Avoid Overpaying for Your Small Business Loan - Helping Small Businesses Thrive Avoid Overpaying for Your Small Business Loan - Helping Small Businesses Thrive

Avoid Overpaying for Your Small Business Loan

If you’re searching for small business funding, you’ll come across a dizzying array of options. From SBA loans to merchant cash advances to business credit cards, each type offers a variety of rates, terms and other factors that affect the overall cost.

How can you make sure you’ll get the right loan to grow your business and save money? No matter which loan product you go with, your goal should be to secure the lowest cost funds available for your particular business. We’ve outlined five six ways you can avoid overpaying for your small business loan.


1) Determine if your business is “loan ready” before you apply

Time is money! Save time before you apply for a loan by determining if your business is “loan ready.” Try the new SmartBiz Advisor™, an online, educational tool that helps you learn how you can get your business SBA or bank loan ready – no cost involved.  By just answering a few questions about your business and uploading your most recent tax return, you’ll get your business’ unique “Loan Ready Score”* in just minutes. The Loan Ready Score, built by analyzing thousands of small business financials with our intelligent platform, helps you learn how your business stacks up to get a low-cost loan and educates you about the 7 key factors banks typically use to evaluate your business. Learn more about SmartBiz Advisor here.


2) Don’t wait too long to seek financing

Applying at the last minute when you really need money isn’t a great strategy. The application and approval process to get a small business loan can be time consuming. If you’re under the gun, you may be forced to settle for less-than-ideal options. Here are two ways to avoid stress and scrambling:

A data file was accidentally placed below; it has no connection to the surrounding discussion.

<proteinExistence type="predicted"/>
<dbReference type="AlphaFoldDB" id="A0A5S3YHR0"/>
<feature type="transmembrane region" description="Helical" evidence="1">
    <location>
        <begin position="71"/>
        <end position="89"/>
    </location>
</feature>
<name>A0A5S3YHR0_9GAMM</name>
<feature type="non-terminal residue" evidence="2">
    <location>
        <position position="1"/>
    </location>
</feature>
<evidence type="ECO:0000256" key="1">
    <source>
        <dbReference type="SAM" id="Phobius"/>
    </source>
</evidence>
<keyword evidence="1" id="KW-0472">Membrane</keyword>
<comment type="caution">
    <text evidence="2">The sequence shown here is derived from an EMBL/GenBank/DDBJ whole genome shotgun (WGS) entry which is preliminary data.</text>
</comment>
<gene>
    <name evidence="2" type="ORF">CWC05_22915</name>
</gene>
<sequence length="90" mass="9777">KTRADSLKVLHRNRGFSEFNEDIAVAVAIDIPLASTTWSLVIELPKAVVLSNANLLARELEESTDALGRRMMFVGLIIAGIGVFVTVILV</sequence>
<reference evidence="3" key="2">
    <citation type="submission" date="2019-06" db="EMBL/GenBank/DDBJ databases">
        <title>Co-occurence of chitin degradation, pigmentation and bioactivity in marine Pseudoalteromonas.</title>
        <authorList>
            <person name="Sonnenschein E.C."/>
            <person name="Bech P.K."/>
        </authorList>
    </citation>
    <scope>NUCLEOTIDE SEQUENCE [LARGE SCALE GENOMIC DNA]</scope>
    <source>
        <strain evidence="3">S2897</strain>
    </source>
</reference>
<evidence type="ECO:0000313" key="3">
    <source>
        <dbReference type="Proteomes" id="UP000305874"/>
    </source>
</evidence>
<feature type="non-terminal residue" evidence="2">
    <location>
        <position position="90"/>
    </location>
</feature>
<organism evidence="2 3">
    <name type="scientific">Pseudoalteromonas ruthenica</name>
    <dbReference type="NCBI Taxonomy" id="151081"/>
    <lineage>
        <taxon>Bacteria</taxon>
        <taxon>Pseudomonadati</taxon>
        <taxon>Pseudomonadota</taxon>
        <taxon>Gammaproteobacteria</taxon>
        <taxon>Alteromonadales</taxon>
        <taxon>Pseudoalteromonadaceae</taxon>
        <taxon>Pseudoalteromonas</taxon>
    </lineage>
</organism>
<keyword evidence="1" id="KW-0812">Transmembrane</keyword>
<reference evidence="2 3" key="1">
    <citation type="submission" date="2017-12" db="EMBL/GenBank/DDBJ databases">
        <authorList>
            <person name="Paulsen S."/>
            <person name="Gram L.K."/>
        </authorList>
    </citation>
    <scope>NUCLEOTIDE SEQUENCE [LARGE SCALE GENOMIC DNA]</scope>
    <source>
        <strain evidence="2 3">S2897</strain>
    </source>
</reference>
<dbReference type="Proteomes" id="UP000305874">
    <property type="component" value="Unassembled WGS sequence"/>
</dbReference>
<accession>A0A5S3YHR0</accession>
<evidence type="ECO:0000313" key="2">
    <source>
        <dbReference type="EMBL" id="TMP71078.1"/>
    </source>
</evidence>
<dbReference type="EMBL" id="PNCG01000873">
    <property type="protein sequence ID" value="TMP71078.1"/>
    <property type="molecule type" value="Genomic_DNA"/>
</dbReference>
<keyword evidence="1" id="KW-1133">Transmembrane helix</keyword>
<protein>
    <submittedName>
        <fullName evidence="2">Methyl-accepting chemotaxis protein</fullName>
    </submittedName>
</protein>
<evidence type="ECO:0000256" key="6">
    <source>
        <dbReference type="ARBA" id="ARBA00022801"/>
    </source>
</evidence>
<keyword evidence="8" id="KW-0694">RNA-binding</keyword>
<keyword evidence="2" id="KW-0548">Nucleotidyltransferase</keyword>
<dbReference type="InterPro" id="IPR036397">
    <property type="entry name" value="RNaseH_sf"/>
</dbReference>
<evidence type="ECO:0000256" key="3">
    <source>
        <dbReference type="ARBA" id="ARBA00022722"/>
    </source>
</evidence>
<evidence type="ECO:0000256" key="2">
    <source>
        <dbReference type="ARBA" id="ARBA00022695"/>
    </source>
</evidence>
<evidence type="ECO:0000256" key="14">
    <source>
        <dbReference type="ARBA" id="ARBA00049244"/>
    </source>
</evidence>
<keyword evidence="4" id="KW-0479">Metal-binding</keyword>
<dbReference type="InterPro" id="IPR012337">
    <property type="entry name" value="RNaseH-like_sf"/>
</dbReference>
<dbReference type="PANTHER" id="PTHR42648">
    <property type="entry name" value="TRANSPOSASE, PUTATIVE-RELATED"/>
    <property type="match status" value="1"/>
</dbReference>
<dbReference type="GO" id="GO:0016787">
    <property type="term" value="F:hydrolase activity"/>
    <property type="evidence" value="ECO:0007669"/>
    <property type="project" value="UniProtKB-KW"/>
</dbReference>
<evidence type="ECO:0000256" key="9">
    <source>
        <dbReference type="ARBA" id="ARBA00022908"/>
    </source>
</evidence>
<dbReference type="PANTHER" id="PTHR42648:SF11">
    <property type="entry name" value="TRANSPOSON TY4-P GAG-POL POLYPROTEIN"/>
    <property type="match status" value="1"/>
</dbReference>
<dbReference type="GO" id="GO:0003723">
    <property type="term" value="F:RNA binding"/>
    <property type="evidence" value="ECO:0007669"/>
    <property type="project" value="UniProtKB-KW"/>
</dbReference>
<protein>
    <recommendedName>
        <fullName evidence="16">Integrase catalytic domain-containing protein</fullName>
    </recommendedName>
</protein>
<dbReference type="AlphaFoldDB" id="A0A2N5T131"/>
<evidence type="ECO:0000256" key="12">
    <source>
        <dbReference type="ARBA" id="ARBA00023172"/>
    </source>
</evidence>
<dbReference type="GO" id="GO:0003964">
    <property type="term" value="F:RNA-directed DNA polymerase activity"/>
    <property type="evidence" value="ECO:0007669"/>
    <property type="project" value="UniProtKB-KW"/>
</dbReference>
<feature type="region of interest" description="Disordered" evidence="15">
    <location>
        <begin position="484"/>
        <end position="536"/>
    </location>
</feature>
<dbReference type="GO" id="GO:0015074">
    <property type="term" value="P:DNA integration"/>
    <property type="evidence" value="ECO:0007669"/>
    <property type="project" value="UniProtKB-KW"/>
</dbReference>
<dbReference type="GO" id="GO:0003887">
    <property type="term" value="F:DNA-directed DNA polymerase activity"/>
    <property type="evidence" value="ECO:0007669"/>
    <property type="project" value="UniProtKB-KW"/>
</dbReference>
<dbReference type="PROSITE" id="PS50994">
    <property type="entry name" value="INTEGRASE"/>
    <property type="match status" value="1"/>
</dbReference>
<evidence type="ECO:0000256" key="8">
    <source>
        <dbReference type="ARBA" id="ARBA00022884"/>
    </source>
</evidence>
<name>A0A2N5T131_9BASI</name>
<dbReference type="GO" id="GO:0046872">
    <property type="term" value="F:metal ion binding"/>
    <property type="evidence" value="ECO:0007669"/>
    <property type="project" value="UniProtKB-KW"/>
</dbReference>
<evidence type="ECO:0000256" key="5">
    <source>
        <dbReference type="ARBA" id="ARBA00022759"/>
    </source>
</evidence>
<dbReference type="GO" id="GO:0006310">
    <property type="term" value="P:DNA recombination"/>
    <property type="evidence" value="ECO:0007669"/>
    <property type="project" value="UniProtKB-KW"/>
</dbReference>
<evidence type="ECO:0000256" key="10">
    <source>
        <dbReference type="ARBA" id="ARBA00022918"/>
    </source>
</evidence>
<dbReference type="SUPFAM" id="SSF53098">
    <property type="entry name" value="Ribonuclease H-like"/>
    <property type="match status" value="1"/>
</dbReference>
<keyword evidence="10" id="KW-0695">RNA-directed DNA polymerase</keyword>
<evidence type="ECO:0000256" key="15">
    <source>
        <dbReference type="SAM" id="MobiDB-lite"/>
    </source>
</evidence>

Monitor Cash Flow

Using a cash flow statement helps you track revenue inflow and expense outflow for a specific time period so you can anticipate when you’ll have money going out and coming in. The SmartBiz Small Business Blog has an in-depth post about this topic: How to Calculate Small Business Cash Flow.


Financial Forecasting

It’s no secret that planning ahead is essential for business success. Financial forecasting is one tool to help you stay on track. Forecasting involves developing a comprehensive set of projected financial statements and can help you pinpoint when funds are needed. The Balance Blog has an excellent article to help guide your forecasting efforts here: Financial Forecasting for Your Small Business.


Best Strategy:
 Work with your accountant or another financial professional if looking at the numbers isn’t your strongest skill. You can also find help through the SBA at a Small Business Development Center.

 

3) Limit the number of loans you apply for

You might be tempted to apply for several loans with fingers crossed that one will come through. But some credit inquiries can lower your credit score while some don’t. Here’s what you need to know to avoid getting dinged during prequalification.

A hard inquiry, also knows as a hard pull, occurs when a lender checks your full credit history. Investopedia reports that the reason a hard inquiry may lower an individual’s credit score is because someone who has recently applied for new credit is seen as a potentially riskier borrower. A hard inquiry can lower your score.

A soft inquiry, also known as a soft pull, occurs when you check your own credit report, when you give a potential employer permission to check your credit, when financial institutions you already do business with check your credit and when credit card companies that send preapproved offers check your credit. You can see any soft pulls on your credit file when you check your own credit report. They will be under a subheading like “inquiries that do not affect your credit rating,” and you’ll see the requester’s name and the inquiry date. FYI: SmartBiz Loans™ performs a “soft pull” during the prequalification process that will not affect your credit score. A hard pull is done once the borrower is matched with a bank most likely to fund.